The journey was only about two and a half hours and we stopped mid-way to refill our LPG cylinders, I was very surprised to find that we had only used around 10 litres since our last fill up in Telford. Always better to be full when going to Spain and Portugal as it’s not so available in those countries and we expect to be using a fair bit if the temperatures remain low at night, this morning we had ice on the side of the motorhome but when you are plugged in with a really good electric heater you don’t notice it’s cold outside.

After a light lunch when we arrived at Hendaye Plage we walked into town and had a wander around as the sun set behind Spain in the near distance casting it’s golden light on the coastal rocks of France.

Hendaye Plage

Up earlier tomorrow for the long drive to Palencia, our first and probably only stop in Spain before we hit mid-Portugal.





4th February 2010 Hendaye Plage (France) to Cabarceno (Spain)

4 02 2010

Up at 9.30am the excitement was building as our next stop would be in Spain. We left at about 11.30am having planned our route, deciding to rely more on road maps than the sat-nav.

The transition from France to Spain was barely noticed as slowly all of the signs were in Spanish, no ‘Welcome to Spain’ signs and no passport control at all, just another road. We took the A8 toll motorway until we passed Bilbao. On the way there we went through a number of tunnels and those that know Lorna will know of her phobia of them but all went well and we travelled through tunnels up to over a kilometre and a half long without an issue, no screaming, no shakes and no attempt to traverse around them. We then decided to get off the busy motorway as we felt we were missing so much of the smaller places, not that there were many unfortunately, the areas surrounding both Bilbao and Santander were busy bustling towns. We took the N634 which took us up hill and down dale, all with views of the peaks of the Pyrenees and it’s snow capped mountains.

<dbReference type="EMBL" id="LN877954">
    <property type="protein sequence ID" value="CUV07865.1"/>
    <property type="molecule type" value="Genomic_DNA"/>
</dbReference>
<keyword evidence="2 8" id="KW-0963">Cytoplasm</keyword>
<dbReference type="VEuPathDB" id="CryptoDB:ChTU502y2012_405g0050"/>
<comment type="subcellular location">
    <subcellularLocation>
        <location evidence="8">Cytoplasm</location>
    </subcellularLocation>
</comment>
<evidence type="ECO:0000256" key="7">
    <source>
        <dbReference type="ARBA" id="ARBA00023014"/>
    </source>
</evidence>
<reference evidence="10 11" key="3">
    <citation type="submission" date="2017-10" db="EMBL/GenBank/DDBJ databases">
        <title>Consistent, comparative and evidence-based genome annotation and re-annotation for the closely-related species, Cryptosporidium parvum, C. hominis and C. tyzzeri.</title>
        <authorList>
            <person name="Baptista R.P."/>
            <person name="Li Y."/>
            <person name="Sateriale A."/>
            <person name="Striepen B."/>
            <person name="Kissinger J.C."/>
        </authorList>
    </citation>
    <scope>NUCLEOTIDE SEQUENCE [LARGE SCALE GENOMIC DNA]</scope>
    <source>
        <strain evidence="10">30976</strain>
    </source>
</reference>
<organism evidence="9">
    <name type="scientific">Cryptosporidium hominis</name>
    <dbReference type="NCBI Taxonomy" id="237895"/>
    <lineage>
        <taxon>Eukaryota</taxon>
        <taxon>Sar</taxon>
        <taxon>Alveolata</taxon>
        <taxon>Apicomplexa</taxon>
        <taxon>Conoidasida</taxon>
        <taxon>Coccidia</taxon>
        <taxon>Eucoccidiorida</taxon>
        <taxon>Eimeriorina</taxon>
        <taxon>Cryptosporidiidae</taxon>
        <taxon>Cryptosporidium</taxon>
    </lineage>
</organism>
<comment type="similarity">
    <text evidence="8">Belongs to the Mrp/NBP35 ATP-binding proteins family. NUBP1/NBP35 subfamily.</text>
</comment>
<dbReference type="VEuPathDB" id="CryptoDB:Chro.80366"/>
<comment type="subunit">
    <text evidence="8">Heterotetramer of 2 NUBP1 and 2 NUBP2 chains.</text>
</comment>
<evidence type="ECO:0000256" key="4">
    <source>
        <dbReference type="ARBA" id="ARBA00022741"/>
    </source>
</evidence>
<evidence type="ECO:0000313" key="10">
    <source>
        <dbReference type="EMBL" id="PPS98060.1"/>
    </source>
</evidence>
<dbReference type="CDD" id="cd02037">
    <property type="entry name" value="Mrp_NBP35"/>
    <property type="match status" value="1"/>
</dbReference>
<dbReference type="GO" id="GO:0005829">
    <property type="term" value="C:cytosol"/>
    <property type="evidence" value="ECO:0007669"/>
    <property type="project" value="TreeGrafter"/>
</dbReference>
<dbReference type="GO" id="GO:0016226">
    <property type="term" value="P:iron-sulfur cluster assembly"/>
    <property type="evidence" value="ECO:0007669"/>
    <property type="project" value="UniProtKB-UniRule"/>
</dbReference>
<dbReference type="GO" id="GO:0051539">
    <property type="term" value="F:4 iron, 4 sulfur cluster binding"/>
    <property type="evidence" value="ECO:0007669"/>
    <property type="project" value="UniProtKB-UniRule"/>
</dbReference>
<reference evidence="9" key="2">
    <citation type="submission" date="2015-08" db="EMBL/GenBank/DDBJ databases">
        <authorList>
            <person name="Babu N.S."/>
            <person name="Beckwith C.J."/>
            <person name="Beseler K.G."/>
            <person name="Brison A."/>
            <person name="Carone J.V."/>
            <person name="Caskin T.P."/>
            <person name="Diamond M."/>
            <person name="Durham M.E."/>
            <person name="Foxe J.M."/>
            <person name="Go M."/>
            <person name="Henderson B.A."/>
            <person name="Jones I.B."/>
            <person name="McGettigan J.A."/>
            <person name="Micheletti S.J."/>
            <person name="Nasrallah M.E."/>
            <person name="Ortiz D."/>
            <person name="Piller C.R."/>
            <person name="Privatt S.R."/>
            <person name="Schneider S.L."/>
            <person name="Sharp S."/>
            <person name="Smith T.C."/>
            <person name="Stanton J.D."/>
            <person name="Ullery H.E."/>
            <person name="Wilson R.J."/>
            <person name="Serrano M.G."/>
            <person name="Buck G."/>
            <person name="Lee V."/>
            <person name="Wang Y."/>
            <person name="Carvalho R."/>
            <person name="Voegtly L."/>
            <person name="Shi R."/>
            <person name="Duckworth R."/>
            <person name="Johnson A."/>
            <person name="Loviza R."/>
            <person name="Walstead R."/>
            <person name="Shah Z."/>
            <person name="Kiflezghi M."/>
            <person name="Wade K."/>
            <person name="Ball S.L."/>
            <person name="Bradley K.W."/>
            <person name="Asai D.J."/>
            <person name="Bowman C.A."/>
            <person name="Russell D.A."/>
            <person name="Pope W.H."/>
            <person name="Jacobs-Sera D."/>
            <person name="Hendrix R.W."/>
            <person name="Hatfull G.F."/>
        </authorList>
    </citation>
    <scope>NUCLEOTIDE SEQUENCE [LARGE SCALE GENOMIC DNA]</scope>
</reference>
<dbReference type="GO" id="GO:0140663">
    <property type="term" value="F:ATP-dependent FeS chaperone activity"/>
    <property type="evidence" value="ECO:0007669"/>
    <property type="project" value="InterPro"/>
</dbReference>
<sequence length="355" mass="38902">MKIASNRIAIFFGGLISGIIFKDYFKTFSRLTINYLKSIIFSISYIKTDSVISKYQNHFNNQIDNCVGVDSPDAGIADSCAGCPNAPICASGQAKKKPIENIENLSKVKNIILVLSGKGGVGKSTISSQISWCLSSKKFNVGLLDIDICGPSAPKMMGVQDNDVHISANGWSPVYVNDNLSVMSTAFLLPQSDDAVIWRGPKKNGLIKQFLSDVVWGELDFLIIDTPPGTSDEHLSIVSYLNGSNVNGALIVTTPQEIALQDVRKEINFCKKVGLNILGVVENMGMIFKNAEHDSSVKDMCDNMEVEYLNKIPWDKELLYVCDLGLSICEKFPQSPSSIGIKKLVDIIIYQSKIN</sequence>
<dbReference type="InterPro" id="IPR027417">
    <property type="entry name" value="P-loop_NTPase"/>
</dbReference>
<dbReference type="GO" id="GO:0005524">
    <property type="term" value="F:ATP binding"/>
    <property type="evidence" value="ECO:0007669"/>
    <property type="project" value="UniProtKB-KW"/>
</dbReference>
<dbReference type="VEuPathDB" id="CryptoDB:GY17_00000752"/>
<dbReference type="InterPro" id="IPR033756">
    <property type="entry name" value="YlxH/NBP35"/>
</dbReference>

We wanted to have a look at Laredo (something to do with it being mentioned in a Johnny Cash song though I presume there is also one in America). This was another large town so we simply drove through and headed toward Cabarceno, an aire mentioned in the ‘All the Aires in Spain and Portugal’ book that we have. In total we drove for nearly four hours and eventually arrived at out destination, I was tired, the concentration of driving both on the busy motorway and the smaller, tight and twisty roads taking it’s toll. However, we still had enough energy to go to a local bar to have a drink, my first pint (yes a full pint!) of beer since we left the UK on Christmas Eve, Amstel.